Saucier turned himself in to the police station on Thursday last week and was released after posting $1,000 cash bail. Bail conditions include that Saucier has no contact with the alleged victim or any people incarcerated at the Kennebec County Correctional Facility.

Michael Madigan, an assistant district attorney who is expected to prosecute the case, said in court documents the state was not aware of any prior criminal convictions for Saucier.

The charges against Saucier are Class B felony charges, punishable by up to 10 years imprisonment.

The Kennebec County government has an annual budget of $13.6 million that is supported through a county assessment on municipalities and supports the costs of running operations such as the jail in Augusta. The county has about 170 employees.

Marchesi, asked if the county was doing an internal review of the matter, said the county planned to let the criminal justice process run its course and, depending on the outcome, an internal review was a possibility.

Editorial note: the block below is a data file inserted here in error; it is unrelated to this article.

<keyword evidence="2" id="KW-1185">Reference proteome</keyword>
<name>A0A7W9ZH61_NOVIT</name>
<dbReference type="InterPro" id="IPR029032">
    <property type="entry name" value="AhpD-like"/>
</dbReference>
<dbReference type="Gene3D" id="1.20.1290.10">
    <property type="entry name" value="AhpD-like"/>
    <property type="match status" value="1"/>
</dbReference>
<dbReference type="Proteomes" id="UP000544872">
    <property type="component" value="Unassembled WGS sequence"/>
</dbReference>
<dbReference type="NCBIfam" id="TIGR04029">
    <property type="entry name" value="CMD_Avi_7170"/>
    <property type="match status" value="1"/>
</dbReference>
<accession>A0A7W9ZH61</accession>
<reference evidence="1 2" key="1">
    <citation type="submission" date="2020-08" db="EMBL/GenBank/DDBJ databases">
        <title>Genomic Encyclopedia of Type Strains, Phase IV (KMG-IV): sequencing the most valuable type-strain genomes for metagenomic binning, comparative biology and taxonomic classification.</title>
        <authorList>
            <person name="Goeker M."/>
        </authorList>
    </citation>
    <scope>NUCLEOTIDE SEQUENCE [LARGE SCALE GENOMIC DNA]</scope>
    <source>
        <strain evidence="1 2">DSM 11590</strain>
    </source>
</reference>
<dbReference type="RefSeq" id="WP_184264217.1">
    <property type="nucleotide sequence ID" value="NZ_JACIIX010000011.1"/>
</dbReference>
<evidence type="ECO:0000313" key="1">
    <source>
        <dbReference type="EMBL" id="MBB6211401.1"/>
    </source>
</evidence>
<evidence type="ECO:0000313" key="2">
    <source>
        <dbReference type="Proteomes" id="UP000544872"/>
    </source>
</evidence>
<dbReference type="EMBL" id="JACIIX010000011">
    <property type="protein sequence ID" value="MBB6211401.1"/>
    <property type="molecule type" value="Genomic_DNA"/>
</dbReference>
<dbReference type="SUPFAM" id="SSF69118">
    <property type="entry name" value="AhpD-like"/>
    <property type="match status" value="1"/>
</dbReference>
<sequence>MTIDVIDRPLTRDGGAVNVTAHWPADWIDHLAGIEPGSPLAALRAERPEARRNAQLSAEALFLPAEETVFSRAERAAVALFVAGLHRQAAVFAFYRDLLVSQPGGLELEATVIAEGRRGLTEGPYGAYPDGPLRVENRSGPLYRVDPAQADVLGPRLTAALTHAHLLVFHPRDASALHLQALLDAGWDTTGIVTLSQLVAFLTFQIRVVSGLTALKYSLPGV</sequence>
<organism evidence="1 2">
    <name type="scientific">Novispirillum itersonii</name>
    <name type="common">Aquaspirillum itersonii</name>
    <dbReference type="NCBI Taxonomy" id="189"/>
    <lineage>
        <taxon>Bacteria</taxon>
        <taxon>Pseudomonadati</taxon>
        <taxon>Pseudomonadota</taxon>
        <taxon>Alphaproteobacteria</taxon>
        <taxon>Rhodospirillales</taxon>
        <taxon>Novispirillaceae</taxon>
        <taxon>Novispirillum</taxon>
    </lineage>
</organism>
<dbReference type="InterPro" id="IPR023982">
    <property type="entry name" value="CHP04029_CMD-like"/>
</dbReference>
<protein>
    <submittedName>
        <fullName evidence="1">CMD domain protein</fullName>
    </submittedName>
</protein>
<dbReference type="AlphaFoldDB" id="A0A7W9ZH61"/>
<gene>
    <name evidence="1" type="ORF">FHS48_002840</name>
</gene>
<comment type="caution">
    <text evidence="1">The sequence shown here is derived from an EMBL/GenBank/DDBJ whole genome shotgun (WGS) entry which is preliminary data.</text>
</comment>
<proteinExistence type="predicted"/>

Augusta police, executing a search warrant April 8, 2020, in Saucier’s office, seized multiple electronic devices, including computer equipment, and submitted it to the Maine State Police Computer Crimes Taskforce for a forensic analysis. That analysis produced 39 images from Saucier’s office, including images the affidavit says show the assaults taking place.

Saucier, who has worked for Kennebec County since 1986, has been put on leave from his county job, according to Devlin, the county administrator. Marchesi wasn’t sure of the date Saucier was put on leave but said it was as soon as the county was made aware the allegations were made and there was an investigation.

“We don’t know if these allegations are true or not,” Marchesi said. “But if they’re true, these are not the kinds of things you need to tell people not to do. You don’t have to tell somebody that you don’t rob a bank.”